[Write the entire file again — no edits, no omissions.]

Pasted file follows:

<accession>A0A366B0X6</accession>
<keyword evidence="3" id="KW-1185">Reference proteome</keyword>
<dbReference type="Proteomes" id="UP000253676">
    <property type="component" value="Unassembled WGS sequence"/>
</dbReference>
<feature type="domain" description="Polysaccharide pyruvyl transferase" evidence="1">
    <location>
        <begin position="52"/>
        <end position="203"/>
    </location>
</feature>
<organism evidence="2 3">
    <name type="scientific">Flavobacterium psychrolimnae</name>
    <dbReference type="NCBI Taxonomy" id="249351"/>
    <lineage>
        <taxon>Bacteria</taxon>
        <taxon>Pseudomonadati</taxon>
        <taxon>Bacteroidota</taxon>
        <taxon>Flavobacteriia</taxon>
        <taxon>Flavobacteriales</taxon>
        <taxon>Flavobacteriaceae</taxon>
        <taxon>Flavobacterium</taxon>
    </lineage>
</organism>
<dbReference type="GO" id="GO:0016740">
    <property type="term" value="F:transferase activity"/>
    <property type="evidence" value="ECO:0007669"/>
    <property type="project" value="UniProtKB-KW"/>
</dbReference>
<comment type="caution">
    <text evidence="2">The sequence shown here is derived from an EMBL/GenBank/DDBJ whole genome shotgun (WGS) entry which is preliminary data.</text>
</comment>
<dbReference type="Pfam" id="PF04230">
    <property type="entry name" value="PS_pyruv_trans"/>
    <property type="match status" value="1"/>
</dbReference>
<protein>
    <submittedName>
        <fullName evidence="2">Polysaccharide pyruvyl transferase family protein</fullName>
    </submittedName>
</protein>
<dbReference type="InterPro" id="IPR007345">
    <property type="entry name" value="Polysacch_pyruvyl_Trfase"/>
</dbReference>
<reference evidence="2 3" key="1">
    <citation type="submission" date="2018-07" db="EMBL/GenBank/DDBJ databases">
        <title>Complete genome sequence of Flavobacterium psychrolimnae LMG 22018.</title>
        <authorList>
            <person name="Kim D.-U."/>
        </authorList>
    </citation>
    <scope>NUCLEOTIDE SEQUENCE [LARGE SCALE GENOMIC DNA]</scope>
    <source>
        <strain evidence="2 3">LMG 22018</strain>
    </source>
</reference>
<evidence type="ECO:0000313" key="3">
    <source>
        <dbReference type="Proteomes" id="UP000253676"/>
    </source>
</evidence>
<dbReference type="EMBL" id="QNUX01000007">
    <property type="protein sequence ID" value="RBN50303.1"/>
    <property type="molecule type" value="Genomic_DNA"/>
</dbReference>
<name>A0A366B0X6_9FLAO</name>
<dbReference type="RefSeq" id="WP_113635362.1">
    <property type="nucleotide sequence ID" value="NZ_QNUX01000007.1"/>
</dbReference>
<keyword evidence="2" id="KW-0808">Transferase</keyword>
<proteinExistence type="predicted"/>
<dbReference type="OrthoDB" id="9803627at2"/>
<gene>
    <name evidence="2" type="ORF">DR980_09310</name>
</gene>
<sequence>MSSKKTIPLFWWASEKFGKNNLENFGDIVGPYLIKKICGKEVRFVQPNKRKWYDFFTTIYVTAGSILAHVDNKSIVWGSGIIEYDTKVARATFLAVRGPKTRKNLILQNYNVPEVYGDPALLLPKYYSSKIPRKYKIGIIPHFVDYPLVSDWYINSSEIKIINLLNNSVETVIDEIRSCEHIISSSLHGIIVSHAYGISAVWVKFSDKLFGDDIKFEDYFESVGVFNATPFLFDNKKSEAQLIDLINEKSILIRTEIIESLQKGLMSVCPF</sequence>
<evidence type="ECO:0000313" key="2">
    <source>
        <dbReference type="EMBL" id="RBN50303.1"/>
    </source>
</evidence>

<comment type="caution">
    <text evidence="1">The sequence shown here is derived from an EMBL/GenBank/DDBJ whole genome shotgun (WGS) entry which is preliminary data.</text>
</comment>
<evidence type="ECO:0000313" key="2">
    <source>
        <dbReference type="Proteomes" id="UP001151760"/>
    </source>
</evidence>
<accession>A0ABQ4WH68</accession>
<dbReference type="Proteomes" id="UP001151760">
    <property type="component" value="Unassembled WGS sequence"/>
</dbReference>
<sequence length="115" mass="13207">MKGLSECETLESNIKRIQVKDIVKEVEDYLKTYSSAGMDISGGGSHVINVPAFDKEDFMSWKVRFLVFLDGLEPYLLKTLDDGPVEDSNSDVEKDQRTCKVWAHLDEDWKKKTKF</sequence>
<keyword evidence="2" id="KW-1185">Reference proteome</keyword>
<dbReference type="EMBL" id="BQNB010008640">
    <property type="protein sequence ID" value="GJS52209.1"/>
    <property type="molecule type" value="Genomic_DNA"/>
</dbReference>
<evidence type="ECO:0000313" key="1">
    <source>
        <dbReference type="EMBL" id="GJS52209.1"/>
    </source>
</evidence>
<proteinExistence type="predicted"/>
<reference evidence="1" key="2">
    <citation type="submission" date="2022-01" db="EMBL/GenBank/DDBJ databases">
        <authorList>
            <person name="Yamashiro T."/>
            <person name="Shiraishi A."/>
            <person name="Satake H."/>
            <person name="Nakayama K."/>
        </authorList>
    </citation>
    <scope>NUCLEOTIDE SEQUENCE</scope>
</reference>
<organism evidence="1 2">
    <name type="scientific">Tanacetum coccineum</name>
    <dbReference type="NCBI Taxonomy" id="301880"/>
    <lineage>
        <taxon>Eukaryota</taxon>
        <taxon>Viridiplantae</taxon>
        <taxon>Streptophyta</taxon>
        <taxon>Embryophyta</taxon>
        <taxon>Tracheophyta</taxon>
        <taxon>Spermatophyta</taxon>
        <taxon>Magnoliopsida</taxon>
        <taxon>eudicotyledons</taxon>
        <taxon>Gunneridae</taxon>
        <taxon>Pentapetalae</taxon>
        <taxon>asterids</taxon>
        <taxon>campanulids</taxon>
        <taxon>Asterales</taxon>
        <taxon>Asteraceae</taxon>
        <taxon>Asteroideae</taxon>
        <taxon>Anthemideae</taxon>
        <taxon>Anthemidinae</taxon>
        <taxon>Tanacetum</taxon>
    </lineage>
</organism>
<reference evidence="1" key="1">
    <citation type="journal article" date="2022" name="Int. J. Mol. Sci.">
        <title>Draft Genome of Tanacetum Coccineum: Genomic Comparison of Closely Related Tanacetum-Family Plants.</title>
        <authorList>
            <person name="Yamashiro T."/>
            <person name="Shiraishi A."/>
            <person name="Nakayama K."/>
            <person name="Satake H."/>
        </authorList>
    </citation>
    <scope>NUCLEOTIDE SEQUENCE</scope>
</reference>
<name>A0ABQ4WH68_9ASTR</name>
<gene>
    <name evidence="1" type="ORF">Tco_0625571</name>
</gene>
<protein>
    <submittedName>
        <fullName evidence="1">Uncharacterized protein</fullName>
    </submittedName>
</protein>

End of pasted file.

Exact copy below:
<accession>A0A366B0X6</accession>
<keyword evidence="3" id="KW-1185">Reference proteome</keyword>
<dbReference type="Proteomes" id="UP000253676">
    <property type="component" value="Unassembled WGS sequence"/>
</dbReference>
<feature type="domain" description="Polysaccharide pyruvyl transferase" evidence="1">
    <location>
        <begin position="52"/>
        <end position="203"/>
    </location>
</feature>
<organism evidence="2 3">
    <name type="scientific">Flavobacterium psychrolimnae</name>
    <dbReference type="NCBI Taxonomy" id="249351"/>
    <lineage>
        <taxon>Bacteria</taxon>
        <taxon>Pseudomonadati</taxon>
        <taxon>Bacteroidota</taxon>
        <taxon>Flavobacteriia</taxon>
        <taxon>Flavobacteriales</taxon>
        <taxon>Flavobacteriaceae</taxon>
        <taxon>Flavobacterium</taxon>
    </lineage>
</organism>
<dbReference type="GO" id="GO:0016740">
    <property type="term" value="F:transferase activity"/>
    <property type="evidence" value="ECO:0007669"/>
    <property type="project" value="UniProtKB-KW"/>
</dbReference>
<comment type="caution">
    <text evidence="2">The sequence shown here is derived from an EMBL/GenBank/DDBJ whole genome shotgun (WGS) entry which is preliminary data.</text>
</comment>
<dbReference type="Pfam" id="PF04230">
    <property type="entry name" value="PS_pyruv_trans"/>
    <property type="match status" value="1"/>
</dbReference>
<protein>
    <submittedName>
        <fullName evidence="2">Polysaccharide pyruvyl transferase family protein</fullName>
    </submittedName>
</protein>
<dbReference type="InterPro" id="IPR007345">
    <property type="entry name" value="Polysacch_pyruvyl_Trfase"/>
</dbReference>
<reference evidence="2 3" key="1">
    <citation type="submission" date="2018-07" db="EMBL/GenBank/DDBJ databases">
        <title>Complete genome sequence of Flavobacterium psychrolimnae LMG 22018.</title>
        <authorList>
            <person name="Kim D.-U."/>
        </authorList>
    </citation>
    <scope>NUCLEOTIDE SEQUENCE [LARGE SCALE GENOMIC DNA]</scope>
    <source>
        <strain evidence="2 3">LMG 22018</strain>
    </source>
</reference>
<evidence type="ECO:0000313" key="3">
    <source>
        <dbReference type="Proteomes" id="UP000253676"/>
    </source>
</evidence>
<dbReference type="EMBL" id="QNUX01000007">
    <property type="protein sequence ID" value="RBN50303.1"/>
    <property type="molecule type" value="Genomic_DNA"/>
</dbReference>
<name>A0A366B0X6_9FLAO</name>
<dbReference type="RefSeq" id="WP_113635362.1">
    <property type="nucleotide sequence ID" value="NZ_QNUX01000007.1"/>
</dbReference>
<keyword evidence="2" id="KW-0808">Transferase</keyword>
<proteinExistence type="predicted"/>
<dbReference type="OrthoDB" id="9803627at2"/>
<gene>
    <name evidence="2" type="ORF">DR980_09310</name>
</gene>
<sequence>MSSKKTIPLFWWASEKFGKNNLENFGDIVGPYLIKKICGKEVRFVQPNKRKWYDFFTTIYVTAGSILAHVDNKSIVWGSGIIEYDTKVARATFLAVRGPKTRKNLILQNYNVPEVYGDPALLLPKYYSSKIPRKYKIGIIPHFVDYPLVSDWYINSSEIKIINLLNNSVETVIDEIRSCEHIISSSLHGIIVSHAYGISAVWVKFSDKLFGDDIKFEDYFESVGVFNATPFLFDNKKSEAQLIDLINEKSILIRTEIIESLQKGLMSVCPF</sequence>
<evidence type="ECO:0000313" key="2">
    <source>
        <dbReference type="EMBL" id="RBN50303.1"/>
    </source>
</evidence>

<comment type="caution">
    <text evidence="1">The sequence shown here is derived from an EMBL/GenBank/DDBJ whole genome shotgun (WGS) entry which is preliminary data.</text>
</comment>
<evidence type="ECO:0000313" key="2">
    <source>
        <dbReference type="Proteomes" id="UP001151760"/>
    </source>
</evidence>
<accession>A0ABQ4WH68</accession>
<dbReference type="Proteomes" id="UP001151760">
    <property type="component" value="Unassembled WGS sequence"/>
</dbReference>
<sequence length="115" mass="13207">MKGLSECETLESNIKRIQVKDIVKEVEDYLKTYSSAGMDISGGGSHVINVPAFDKEDFMSWKVRFLVFLDGLEPYLLKTLDDGPVEDSNSDVEKDQRTCKVWAHLDEDWKKKTKF</sequence>
<keyword evidence="2" id="KW-1185">Reference proteome</keyword>
<dbReference type="EMBL" id="BQNB010008640">
    <property type="protein sequence ID" value="GJS52209.1"/>
    <property type="molecule type" value="Genomic_DNA"/>
</dbReference>
<evidence type="ECO:0000313" key="1">
    <source>
        <dbReference type="EMBL" id="GJS52209.1"/>
    </source>
</evidence>
<proteinExistence type="predicted"/>
<reference evidence="1" key="2">
    <citation type="submission" date="2022-01" db="EMBL/GenBank/DDBJ databases">
        <authorList>
            <person name="Yamashiro T."/>
            <person name="Shiraishi A."/>
            <person name="Satake H."/>
            <person name="Nakayama K."/>
        </authorList>
    </citation>
    <scope>NUCLEOTIDE SEQUENCE</scope>
</reference>
<organism evidence="1 2">
    <name type="scientific">Tanacetum coccineum</name>
    <dbReference type="NCBI Taxonomy" id="301880"/>
    <lineage>
        <taxon>Eukaryota</taxon>
        <taxon>Viridiplantae</taxon>
        <taxon>Streptophyta</taxon>
        <taxon>Embryophyta</taxon>
        <taxon>Tracheophyta</taxon>
        <taxon>Spermatophyta</taxon>
        <taxon>Magnoliopsida</taxon>
        <taxon>eudicotyledons</taxon>
        <taxon>Gunneridae</taxon>
        <taxon>Pentapetalae</taxon>
        <taxon>asterids</taxon>
        <taxon>campanulids</taxon>
        <taxon>Asterales</taxon>
        <taxon>Asteraceae</taxon>
        <taxon>Asteroideae</taxon>
        <taxon>Anthemideae</taxon>
        <taxon>Anthemidinae</taxon>
        <taxon>Tanacetum</taxon>
    </lineage>
</organism>
<reference evidence="1" key="1">
    <citation type="journal article" date="2022" name="Int. J. Mol. Sci.">
        <title>Draft Genome of Tanacetum Coccineum: Genomic Comparison of Closely Related Tanacetum-Family Plants.</title>
        <authorList>
            <person name="Yamashiro T."/>
            <person name="Shiraishi A."/>
            <person name="Nakayama K."/>
            <person name="Satake H."/>
        </authorList>
    </citation>
    <scope>NUCLEOTIDE SEQUENCE</scope>
</reference>
<name>A0ABQ4WH68_9ASTR</name>
<gene>
    <name evidence="1" type="ORF">Tco_0625571</name>
</gene>
<protein>
    <submittedName>
        <fullName evidence="1">Uncharacterized protein</fullName>
    </submittedName>
</protein>